The hard-right Tory minister should know that however weakened communities may be after seven years of harsh austerity, solidarity endures, and her return will be met with deep resistance
I find it impossible to think about Esther McVey , the newly promoted Secretary of State for Work and Pensions, without thinking of David Clapson, the former soldier who died after being sanctioned for missing a Job Centre meeting.
A diabetic, David died with an out-of-date tin of sardines in his cupboards and no money to keep the fridge running where his insulin was stored.
In February 2015, I was at the meeting of the Work and Pensions Select Committee where David’s sister Gill Thompson bravely confronted McVey.
She tried to get her to look at a photograph of David in his British Army uniform – an attempt to get her to see him as a real person, not just a benefit claimant.
“My brother is dead, and he wasn’t a criminal,” Gill told McVey, as she hurried out of the session. She told me McVey had said quickly, “it’s a complex case, I’m sorry”.
“I told her ‘there’s nothing complex about it’,” Gill says. “He was a diabetic and starving.”
What was truly shocking about that day was the way McVey had sat and defended the broken welfare system. It seemed to go way beyond the call of duty, as if she relished the job. But, then, this was how McVey regularly behaved as an Employment Minister and Minister for Disabled People within the DWP.
Former soldier David Clapson died after being sanctioned for missing a Job Centre meeting (Image: Daily Mirror)
Today, Downing Street rightly demanded that the tirade of abuse directed at McVey since her promotion must stop. Abuse is always wrong. But there is a difference between abuse and justified anger, and genuine fear about what serious damage a politician so committed to benefit cuts and sanctions can do at the helm of the DWP.
This week I have been deluged with calls and letters about it. A disabled man rang in to say that with McVey back he saw no option but to take his own life because there was no hope any more that things would get better. We spoke for a long time.
Like her former long-term flatmate Philip Davies MP, who likes to filibuster women’s domestic violence debates, McVey is on the hard right of her party.
Her belief in a punitive form of social insecurity can only bring harm to hard-pressed families.
This is a politician who believes that foodbanks are “positive”. That sanctions “teach” job seekers to look for work, even comparing them with detentions.
“What does a teacher do in a school? A teacher would tell you off or give you lines or whatever it is, detentions, but at the same time they are wanting your best interests at heart,” she said.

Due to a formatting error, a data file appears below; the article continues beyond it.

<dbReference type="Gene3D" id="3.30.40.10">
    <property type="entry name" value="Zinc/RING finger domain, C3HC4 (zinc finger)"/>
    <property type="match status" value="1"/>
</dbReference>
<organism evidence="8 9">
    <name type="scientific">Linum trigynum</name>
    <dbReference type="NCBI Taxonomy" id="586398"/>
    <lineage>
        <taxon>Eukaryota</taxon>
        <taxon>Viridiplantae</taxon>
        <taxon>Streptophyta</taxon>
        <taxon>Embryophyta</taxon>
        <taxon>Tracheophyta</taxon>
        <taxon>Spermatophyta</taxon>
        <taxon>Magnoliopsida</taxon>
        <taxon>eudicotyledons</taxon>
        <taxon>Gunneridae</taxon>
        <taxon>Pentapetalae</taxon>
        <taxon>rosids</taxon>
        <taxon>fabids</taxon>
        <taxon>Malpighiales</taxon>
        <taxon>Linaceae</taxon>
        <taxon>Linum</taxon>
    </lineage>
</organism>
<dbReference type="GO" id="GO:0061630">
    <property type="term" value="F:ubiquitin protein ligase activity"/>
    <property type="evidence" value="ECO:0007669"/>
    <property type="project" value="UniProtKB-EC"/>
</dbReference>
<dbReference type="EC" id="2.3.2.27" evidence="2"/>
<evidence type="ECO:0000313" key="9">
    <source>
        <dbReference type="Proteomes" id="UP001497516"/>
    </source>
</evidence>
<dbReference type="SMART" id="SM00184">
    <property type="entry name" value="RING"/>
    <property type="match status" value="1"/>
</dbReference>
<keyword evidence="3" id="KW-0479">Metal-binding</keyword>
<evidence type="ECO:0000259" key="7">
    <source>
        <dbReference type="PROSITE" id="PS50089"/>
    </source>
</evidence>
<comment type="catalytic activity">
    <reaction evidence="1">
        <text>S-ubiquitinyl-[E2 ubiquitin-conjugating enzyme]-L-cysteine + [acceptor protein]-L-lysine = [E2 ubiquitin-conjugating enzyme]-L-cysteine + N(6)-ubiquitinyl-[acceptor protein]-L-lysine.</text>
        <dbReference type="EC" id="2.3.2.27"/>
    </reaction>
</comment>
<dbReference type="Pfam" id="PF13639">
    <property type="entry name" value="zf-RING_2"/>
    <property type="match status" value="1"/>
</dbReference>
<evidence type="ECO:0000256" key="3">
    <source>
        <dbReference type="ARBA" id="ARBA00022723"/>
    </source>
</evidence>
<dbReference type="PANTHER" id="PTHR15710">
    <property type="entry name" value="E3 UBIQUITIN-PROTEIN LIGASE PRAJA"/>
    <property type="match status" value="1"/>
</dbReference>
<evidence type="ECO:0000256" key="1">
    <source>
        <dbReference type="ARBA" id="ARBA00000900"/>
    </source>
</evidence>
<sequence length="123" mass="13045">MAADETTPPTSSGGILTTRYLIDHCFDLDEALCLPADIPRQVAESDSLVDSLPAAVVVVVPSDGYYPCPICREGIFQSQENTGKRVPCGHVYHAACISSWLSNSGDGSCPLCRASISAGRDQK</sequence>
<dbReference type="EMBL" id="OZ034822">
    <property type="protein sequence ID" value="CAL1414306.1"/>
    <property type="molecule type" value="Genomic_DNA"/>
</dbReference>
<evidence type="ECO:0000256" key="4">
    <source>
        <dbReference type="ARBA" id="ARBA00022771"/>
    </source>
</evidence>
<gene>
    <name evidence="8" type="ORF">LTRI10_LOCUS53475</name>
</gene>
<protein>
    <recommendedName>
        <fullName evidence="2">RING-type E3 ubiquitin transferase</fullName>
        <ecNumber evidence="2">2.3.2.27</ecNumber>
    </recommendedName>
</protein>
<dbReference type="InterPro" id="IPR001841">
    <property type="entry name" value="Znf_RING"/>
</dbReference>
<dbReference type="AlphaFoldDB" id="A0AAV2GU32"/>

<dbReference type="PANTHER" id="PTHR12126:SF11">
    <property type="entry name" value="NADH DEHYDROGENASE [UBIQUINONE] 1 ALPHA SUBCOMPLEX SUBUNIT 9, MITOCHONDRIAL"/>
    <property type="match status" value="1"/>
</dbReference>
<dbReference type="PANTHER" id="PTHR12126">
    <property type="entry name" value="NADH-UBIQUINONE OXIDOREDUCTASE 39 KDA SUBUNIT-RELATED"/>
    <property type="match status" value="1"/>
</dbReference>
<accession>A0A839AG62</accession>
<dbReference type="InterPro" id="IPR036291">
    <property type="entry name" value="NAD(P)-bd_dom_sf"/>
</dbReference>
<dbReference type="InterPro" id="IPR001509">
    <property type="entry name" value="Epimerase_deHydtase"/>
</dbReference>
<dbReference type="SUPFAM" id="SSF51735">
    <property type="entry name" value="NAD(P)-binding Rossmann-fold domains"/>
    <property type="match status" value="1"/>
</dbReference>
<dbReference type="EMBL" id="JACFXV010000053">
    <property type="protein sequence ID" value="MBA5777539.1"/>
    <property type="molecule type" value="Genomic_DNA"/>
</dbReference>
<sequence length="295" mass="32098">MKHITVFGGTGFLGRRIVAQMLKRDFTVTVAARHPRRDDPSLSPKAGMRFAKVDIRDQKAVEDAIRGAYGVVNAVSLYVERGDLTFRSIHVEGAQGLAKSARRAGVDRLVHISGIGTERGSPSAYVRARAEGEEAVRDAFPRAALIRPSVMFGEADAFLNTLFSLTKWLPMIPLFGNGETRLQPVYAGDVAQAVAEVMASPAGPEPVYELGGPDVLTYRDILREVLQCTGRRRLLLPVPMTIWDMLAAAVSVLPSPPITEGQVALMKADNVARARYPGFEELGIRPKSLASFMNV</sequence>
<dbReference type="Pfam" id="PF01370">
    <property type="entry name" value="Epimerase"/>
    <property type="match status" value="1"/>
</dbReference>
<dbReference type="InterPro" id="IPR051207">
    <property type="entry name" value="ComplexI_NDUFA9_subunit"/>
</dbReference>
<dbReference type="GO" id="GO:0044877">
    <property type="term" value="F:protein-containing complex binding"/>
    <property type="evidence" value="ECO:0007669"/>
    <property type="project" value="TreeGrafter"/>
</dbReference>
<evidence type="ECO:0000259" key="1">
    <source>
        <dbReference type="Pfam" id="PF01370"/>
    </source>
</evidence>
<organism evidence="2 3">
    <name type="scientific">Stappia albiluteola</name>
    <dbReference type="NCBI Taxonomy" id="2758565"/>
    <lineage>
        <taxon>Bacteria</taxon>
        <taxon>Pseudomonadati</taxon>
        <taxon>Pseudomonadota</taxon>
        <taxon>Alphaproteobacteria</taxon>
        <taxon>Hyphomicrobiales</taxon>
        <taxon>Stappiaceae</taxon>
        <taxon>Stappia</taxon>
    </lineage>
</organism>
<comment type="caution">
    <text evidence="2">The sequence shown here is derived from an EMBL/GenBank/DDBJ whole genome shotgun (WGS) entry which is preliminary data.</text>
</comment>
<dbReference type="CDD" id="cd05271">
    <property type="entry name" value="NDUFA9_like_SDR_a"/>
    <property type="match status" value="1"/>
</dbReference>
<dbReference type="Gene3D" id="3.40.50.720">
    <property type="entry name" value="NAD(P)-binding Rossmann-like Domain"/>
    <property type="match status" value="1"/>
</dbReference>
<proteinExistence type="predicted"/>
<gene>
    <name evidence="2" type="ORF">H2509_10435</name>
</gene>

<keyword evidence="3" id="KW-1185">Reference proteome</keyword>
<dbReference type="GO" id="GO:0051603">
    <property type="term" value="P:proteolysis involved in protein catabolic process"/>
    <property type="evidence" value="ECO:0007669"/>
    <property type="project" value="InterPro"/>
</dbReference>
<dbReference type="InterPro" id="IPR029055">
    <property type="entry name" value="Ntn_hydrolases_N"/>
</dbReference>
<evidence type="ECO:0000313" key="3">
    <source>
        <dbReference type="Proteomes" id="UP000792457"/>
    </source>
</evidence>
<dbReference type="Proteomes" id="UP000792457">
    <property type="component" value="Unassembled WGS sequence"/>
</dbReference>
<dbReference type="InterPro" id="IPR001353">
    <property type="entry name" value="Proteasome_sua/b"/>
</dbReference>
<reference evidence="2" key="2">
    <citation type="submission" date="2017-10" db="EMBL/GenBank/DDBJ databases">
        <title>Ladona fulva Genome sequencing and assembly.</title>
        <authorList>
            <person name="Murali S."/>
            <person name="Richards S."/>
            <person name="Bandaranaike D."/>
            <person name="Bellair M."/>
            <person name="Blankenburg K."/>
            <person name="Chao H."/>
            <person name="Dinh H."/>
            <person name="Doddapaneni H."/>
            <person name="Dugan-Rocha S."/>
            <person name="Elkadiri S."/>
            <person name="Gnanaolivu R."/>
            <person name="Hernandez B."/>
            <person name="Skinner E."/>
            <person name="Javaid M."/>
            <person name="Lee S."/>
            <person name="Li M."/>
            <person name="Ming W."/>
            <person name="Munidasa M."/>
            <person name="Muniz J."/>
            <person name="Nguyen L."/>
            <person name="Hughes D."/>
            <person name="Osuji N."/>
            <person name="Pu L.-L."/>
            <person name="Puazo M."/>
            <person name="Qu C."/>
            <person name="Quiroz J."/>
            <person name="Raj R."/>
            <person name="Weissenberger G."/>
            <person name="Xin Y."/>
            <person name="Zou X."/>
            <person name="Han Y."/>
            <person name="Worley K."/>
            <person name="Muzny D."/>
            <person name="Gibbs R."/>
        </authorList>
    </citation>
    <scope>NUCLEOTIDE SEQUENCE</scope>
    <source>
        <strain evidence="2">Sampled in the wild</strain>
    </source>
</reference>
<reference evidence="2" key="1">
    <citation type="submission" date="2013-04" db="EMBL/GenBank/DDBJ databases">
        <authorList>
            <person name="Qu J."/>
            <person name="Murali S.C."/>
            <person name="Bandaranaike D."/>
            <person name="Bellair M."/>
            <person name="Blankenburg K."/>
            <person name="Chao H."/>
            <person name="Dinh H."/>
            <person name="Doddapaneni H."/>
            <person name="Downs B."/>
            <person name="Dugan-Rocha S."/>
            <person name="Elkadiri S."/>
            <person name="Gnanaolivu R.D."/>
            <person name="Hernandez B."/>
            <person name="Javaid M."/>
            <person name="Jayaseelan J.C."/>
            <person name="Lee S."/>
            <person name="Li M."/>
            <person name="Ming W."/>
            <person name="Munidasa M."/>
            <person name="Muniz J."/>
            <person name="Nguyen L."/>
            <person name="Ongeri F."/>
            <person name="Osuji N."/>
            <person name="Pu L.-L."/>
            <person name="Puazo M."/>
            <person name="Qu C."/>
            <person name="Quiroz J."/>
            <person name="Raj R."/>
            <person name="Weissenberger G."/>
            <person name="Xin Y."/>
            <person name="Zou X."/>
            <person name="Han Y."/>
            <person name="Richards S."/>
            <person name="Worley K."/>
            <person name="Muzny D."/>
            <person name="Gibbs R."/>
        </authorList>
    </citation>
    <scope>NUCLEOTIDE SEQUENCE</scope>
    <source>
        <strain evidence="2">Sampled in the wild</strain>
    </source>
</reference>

“They are teaching you, they are educating you but at the same time they will also have the ability to sanction you.”
Against all evidence, she kept on with the hard-sell of Personal Independence Payments – the launch of which has brought poverty and misery to millions.
But it’s not just what she says. McVey’s willingness to go out and bat for Iain Duncan Smith when she worked in his department set her apart from other ministers.
Clapson’s sister Gill Thompson appealed to McVey (Image: Ian Vogler/Daily Mirror)
Just watch her in action at the foodbank debate on December 18, 2013, in Parliament. I’d brought some families who had used foodbanks to see the debate from the Strangers Gallery and I watched as one by one they left in tears.
McVey left early after giving what Labour MP Gerald Kaufman called “one of the nastiest frontbench speeches I’ve heard in more than 43 years”.
Watching her 18 months later in that select committee, refusing to accept, against a blistering bombardment of evidence, that any deaths or even visits to foodbanks had been caused by the sanctions regime, was staggering.
She said there were no targets for sanctions even when the Job Centre workers’ union PCS said there were. It was like being in a parallel universe.
When Labour MP Debbie Abrahams – now her opposite as the Shadow Secretary of State – asked McVey specifically about welfare-related deaths, the minister accused her of “inflaming things”.
Far from stopping sanctions, McVey’s department admitted they were now extending them further to include “in-work conditionality”. This was all to be part of Universal Credit, IDS and McVey’s vanity project. We’ve all seen how that turned out.
When Wirral West voted McVey out in 2015, I spoke to campaigners who were in tears of relief, feeling that at least the ballot box had brought some justice.
But then George Osborne , the architect of all that terror – the man whose austerity addiction gave us the packed foodbank and the return of cardboard cities across the UK – gifted her his safe seat .
Just as she has with Brexit , now at the Department for Work and Pensions , Theresa May has let the ideologues take over the asylum.
But Esther McVey should know that however weakened communities may be after seven years of harsh austerity, solidarity endures, and her return will be met with deep resistance.